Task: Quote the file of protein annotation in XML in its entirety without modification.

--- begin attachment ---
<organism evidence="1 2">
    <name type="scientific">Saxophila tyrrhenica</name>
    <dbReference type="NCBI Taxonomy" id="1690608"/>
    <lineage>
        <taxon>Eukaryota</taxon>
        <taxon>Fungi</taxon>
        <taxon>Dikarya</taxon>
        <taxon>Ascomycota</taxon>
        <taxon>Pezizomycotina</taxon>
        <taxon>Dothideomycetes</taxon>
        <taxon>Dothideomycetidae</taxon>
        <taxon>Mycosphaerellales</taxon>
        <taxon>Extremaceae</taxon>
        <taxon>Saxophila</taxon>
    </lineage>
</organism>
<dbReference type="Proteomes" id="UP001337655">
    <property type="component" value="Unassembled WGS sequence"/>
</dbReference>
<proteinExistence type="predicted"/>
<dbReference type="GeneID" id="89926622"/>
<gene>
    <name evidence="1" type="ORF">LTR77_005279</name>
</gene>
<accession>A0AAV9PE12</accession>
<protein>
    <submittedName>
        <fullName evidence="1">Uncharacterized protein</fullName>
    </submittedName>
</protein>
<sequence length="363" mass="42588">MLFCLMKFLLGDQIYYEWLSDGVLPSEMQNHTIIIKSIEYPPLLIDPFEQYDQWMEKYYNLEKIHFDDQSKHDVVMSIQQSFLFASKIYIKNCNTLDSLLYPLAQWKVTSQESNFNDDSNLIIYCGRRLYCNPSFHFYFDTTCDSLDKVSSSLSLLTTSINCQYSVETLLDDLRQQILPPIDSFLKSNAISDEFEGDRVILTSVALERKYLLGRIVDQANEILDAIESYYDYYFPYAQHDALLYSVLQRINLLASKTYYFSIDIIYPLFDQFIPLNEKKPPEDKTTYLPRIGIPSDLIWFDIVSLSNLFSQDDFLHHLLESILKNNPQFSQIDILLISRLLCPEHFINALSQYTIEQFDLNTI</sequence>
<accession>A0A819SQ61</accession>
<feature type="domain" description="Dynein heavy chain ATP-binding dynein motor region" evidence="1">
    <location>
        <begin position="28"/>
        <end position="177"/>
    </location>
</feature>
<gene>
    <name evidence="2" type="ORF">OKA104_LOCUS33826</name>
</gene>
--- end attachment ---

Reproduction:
<organism evidence="1 2">
    <name type="scientific">Saxophila tyrrhenica</name>
    <dbReference type="NCBI Taxonomy" id="1690608"/>
    <lineage>
        <taxon>Eukaryota</taxon>
        <taxon>Fungi</taxon>
        <taxon>Dikarya</taxon>
        <taxon>Ascomycota</taxon>
        <taxon>Pezizomycotina</taxon>
        <taxon>Dothideomycetes</taxon>
        <taxon>Dothideomycetidae</taxon>
        <taxon>Mycosphaerellales</taxon>
        <taxon>Extremaceae</taxon>
        <taxon>Saxophila</taxon>
    </lineage>
</organism>
<dbReference type="Proteomes" id="UP001337655">
    <property type="component" value="Unassembled WGS sequence"/>
</dbReference>
<proteinExistence type="predicted"/>
<dbReference type="GeneID" id="89926622"/>
<gene>
    <name evidence="1" type="ORF">LTR77_005279</name>
</gene>
<accession>A0AAV9PE12</accession>
<protein>
    <submittedName>
        <fullName evidence="1">Uncharacterized protein</fullName>
    </submittedName>
</protein>
<sequence length="363" mass="42588">MLFCLMKFLLGDQIYYEWLSDGVLPSEMQNHTIIIKSIEYPPLLIDPFEQYDQWMEKYYNLEKIHFDDQSKHDVVMSIQQSFLFASKIYIKNCNTLDSLLYPLAQWKVTSQESNFNDDSNLIIYCGRRLYCNPSFHFYFDTTCDSLDKVSSSLSLLTTSINCQYSVETLLDDLRQQILPPIDSFLKSNAISDEFEGDRVILTSVALERKYLLGRIVDQANEILDAIESYYDYYFPYAQHDALLYSVLQRINLLASKTYYFSIDIIYPLFDQFIPLNEKKPPEDKTTYLPRIGIPSDLIWFDIVSLSNLFSQDDFLHHLLESILKNNPQFSQIDILLISRLLCPEHFINALSQYTIEQFDLNTI</sequence>
<accession>A0A819SQ61</accession>
<feature type="domain" description="Dynein heavy chain ATP-binding dynein motor region" evidence="1">
    <location>
        <begin position="28"/>
        <end position="177"/>
    </location>
</feature>
<gene>
    <name evidence="2" type="ORF">OKA104_LOCUS33826</name>
</gene>